Industry qualifications have no such issues. No one cares if your mother was a heroin addict, or if you have dyslexia or ADHD, or if you think the lecturer is a really cool guy. You do the study, you go to an exam centre, you prove who you are, you take an exam with a high fail rate (up to 90%) in a secure environment with cameras or real people watching you, and you pass or fail.
There is no lily-livered nonsense about some people not coping with exams. If they can’t cope with exams they are not going to cope with the pressures and stress of a real-world job.
And the result is that employers have confidence in the qualifications that are awarded. They show that a person really does know what he or she says she knows, and can do the work he or she says he can.
Some cheating occurs, of course. You can probably slip the manager of a testing centre in Pakistan $1000 to let someone else take the test for you.
But nothing compared with the wholesale rorting of ‘continuous assessment’ at schools and universities.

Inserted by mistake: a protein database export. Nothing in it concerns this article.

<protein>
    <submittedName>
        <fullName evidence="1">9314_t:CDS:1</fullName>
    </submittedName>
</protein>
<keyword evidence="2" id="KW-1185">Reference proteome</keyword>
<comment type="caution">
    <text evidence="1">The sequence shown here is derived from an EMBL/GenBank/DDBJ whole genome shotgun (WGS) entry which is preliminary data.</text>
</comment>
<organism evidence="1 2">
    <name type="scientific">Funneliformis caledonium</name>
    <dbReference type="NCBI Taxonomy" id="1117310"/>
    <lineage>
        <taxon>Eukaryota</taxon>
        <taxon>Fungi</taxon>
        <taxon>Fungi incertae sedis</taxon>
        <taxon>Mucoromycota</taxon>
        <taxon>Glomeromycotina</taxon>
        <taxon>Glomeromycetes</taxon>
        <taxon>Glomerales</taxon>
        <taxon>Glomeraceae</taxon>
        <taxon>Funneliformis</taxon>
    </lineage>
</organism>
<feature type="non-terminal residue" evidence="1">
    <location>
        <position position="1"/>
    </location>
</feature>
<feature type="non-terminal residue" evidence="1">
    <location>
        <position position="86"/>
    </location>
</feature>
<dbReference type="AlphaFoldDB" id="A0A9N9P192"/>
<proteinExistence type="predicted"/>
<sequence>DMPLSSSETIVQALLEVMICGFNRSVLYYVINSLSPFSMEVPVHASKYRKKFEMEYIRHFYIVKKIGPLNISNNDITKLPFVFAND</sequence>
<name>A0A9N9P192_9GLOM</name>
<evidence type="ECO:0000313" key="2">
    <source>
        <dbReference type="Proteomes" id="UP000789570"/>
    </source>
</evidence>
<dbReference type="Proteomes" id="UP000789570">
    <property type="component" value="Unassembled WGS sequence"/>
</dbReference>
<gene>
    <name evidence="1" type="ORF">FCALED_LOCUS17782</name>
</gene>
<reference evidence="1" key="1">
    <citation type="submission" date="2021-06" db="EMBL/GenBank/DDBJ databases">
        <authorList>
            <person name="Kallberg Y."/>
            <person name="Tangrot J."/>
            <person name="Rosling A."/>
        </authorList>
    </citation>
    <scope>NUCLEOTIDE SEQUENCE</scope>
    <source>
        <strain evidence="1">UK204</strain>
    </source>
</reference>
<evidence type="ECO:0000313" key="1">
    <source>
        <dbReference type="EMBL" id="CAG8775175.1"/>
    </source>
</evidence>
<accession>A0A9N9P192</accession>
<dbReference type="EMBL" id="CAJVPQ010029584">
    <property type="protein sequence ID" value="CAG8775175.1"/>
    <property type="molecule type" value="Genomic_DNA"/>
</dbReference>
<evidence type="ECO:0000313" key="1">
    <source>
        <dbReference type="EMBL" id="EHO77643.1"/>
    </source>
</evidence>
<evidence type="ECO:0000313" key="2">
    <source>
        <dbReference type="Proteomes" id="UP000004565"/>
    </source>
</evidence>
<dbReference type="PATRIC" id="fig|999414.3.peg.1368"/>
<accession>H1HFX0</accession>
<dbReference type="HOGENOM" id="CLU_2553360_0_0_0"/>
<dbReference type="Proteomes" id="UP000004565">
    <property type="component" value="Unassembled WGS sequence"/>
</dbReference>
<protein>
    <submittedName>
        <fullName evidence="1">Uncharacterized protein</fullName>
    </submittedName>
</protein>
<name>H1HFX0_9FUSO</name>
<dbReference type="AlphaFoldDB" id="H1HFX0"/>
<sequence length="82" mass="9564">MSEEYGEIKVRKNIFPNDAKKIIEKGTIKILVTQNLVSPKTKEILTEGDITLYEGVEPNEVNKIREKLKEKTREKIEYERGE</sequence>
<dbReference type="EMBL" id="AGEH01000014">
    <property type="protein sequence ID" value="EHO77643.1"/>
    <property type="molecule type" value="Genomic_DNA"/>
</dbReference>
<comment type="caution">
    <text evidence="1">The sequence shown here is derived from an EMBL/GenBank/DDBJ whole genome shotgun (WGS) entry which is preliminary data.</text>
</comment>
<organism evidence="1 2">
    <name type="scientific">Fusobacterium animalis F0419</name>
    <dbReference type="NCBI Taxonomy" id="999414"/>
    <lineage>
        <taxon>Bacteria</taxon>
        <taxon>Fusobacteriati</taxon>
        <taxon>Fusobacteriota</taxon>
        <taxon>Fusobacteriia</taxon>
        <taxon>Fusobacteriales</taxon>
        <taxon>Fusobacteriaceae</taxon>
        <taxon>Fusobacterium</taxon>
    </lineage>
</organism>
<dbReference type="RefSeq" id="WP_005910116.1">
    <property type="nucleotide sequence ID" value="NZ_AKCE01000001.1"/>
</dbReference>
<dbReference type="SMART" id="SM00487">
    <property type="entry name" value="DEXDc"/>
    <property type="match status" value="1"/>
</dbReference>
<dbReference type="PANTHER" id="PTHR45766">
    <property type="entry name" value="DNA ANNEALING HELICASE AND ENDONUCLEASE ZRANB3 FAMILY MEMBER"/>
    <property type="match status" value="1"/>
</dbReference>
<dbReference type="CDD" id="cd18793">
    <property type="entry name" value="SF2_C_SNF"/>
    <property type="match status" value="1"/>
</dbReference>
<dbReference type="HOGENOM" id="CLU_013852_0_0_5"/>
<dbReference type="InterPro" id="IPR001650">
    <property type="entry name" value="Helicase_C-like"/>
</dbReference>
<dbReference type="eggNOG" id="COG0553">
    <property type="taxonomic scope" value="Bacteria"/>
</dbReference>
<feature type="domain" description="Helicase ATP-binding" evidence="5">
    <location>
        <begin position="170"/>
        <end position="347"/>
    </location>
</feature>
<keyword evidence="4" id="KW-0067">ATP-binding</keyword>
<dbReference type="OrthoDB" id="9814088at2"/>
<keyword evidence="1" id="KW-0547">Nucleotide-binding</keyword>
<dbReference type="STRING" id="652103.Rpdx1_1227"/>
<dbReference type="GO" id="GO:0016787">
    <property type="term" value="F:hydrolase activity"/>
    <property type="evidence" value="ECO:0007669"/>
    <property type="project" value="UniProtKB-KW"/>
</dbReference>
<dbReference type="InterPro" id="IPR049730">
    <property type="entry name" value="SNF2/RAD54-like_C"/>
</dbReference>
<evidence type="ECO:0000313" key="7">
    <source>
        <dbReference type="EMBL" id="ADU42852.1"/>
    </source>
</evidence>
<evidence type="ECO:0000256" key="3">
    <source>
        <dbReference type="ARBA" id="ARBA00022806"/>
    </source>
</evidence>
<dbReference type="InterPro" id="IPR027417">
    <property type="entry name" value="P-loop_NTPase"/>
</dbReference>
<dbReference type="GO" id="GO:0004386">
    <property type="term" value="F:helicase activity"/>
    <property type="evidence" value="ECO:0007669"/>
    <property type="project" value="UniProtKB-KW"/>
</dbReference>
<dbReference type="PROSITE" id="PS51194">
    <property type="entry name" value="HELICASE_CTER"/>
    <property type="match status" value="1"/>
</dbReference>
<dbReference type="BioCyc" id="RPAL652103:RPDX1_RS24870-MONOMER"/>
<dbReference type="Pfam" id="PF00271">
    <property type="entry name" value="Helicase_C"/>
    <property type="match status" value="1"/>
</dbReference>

A couple of quotes from the article:
You would be amazed by the incompetence of your students’ writing. I have seen the word “desperate” misspelled every way you can imagine. And these students truly are desperate. They couldn’t write a convincing grocery list, yet they are in graduate school. They really need help. They need help learning and, separately, they need help passing their courses. But they aren’t getting it.
For those of you who have ever mentored a student through the writing of a dissertation, served on a thesis-review committee, or guided a graduate student through a formal research process, I have a question: Do you ever wonder how a student who struggles to formulate complete sentences in conversation manages to produce marginally competent research? How does that student get by you?
I live well on the desperation, misery, and incompetence that your educational system has created …